John Buck Wilkin – Apocalypse 1969 (Liberty)
John Buck Wilkin – Me and Bobby McGee (Liberty)
John Buck Wilkin – The Daydream (Liberty)
Sopwith Camel Levis Commercial

Buck Wilkin – Going On (UA)
Buck Wilkin – Get Up (UA)
Buck Wilkin – Down On Music Row (UA)
Buck Wilkin – Star Spangled Girl (UA)
Buck Wilkin – Sun, Moon and Stars (UA)
Canned Heat Levis Commercial

Boyce and Hart Coke Commercial
Tommy Boyce and Bobby Hart – Where Angels Go Trouble Follows (A&M)
Tommy Boyce and Bobby Hart- Out and About (A&M)
Tommy Boyce and Bobby Hart – Sometimes She’s a Little Girl (A&M)
Tommy Boyce and Bobby Hart- Blow You a Kiss In the Wind (Aquarian)
Curt Boettcher Levis Commercial

Listen/Download -Iron Leg Radio Show Episode 34 – 197MB/256kbps

Greetings all.

Welcome to this month’s episode of the Iron Leg Radio Show.

I have some cool stuff for you this time around, including all kinds of new arrivals, a long look at the sounds of unjustly forgotten Nashville rocker John Buck Wilkin and a set of Boyce and Hart action.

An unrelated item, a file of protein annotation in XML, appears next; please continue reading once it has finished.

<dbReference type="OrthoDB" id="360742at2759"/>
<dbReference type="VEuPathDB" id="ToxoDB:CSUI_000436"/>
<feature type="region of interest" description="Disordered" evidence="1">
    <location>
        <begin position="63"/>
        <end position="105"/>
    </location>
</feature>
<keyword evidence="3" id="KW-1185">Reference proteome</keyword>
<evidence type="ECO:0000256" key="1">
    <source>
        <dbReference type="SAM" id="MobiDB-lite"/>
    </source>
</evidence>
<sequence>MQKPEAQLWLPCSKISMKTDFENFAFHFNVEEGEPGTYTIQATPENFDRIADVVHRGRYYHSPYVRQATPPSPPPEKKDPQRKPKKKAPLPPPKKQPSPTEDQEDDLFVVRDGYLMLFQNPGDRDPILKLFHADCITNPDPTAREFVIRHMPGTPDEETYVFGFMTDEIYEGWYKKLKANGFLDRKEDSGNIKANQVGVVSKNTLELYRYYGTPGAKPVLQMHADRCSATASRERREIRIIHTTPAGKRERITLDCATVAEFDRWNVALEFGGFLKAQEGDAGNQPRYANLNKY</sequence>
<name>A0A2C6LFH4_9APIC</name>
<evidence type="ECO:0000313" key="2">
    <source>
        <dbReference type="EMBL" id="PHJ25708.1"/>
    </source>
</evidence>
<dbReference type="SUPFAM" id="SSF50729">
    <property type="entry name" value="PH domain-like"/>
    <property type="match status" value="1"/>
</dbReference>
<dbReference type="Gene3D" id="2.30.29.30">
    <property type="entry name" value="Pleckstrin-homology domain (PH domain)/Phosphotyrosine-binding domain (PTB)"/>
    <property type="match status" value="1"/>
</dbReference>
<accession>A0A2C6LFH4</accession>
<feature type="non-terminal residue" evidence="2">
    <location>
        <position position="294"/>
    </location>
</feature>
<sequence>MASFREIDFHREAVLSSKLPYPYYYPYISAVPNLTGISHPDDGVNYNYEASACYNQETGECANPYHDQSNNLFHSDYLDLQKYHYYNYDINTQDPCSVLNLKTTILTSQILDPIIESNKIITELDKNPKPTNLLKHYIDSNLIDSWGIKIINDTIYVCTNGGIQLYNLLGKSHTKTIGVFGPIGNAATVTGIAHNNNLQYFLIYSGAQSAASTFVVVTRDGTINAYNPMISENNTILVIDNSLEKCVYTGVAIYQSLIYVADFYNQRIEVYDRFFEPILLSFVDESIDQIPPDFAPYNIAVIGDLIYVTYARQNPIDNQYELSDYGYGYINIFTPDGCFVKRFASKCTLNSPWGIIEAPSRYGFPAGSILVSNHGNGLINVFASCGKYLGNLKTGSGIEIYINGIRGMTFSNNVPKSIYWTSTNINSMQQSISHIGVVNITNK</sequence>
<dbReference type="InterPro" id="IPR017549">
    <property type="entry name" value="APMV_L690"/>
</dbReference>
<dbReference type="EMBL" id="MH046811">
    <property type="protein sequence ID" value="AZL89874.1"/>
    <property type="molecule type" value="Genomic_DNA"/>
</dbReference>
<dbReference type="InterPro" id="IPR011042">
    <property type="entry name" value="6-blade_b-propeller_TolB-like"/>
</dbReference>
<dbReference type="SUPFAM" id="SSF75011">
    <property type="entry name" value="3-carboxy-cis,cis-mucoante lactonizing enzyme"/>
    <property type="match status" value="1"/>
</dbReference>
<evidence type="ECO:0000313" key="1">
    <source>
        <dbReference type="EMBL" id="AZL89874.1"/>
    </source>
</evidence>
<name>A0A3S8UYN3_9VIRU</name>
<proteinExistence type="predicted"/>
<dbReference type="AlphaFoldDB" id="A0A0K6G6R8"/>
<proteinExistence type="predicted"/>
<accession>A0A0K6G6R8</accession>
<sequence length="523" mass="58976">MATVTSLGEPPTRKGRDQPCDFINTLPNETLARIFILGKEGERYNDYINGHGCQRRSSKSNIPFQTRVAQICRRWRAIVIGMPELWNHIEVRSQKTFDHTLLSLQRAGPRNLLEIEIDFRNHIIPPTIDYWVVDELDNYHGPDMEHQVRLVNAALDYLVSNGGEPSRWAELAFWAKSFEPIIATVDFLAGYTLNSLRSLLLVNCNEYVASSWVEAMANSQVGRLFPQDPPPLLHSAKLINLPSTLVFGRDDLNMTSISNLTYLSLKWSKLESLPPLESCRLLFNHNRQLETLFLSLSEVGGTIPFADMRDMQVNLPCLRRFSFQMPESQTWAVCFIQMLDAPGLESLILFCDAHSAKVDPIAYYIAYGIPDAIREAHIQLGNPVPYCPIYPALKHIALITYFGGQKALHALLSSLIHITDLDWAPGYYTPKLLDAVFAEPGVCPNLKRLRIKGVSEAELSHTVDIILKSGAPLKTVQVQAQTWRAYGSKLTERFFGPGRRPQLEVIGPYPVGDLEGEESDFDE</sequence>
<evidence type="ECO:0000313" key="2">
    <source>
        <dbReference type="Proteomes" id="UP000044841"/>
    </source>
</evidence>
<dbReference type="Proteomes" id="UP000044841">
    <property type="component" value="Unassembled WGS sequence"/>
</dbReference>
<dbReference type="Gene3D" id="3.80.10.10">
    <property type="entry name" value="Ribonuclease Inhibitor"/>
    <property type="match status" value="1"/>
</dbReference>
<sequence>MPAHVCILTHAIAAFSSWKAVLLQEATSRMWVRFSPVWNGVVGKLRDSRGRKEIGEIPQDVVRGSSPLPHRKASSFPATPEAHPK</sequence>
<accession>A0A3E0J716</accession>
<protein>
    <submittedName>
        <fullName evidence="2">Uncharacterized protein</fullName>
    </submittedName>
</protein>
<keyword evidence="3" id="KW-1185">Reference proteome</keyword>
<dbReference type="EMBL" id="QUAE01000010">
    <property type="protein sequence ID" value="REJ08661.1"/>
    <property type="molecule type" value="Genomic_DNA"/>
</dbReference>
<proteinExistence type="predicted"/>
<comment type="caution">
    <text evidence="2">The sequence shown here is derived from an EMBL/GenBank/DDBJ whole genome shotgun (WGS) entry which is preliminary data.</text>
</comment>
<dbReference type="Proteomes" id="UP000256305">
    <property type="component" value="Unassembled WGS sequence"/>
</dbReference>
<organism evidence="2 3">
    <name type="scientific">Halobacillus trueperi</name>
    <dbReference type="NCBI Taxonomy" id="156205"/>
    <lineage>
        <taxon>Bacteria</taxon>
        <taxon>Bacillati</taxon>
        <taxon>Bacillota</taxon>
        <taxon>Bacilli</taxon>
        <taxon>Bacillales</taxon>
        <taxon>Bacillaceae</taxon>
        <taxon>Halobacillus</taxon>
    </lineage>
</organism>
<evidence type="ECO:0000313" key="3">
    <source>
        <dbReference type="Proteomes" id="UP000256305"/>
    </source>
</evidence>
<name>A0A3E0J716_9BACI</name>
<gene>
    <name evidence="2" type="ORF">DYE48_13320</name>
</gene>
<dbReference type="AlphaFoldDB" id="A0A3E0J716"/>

As always, I hope you dig the sounds.

See you next week.

Peace

Larry

 

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The Neats – Six

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The Neats

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Listen/Download – The Neats – Six

Greetings all.

Back in the olden days, when things were different, and I was (a lot) younger, college radio really meant something.

When I say that I mean that before there was such a thing as “alternative” – we old folks used to call it punk and new wave, aside from a couple of anomalous commercial FM stations that dabbled in the underground (and there were a few) folks like us had to huddle around the wireless, tuned in to stations like WPRB in Princeton and WRSU at Rutgers to hear what was bubbling up from underneath the mainstream.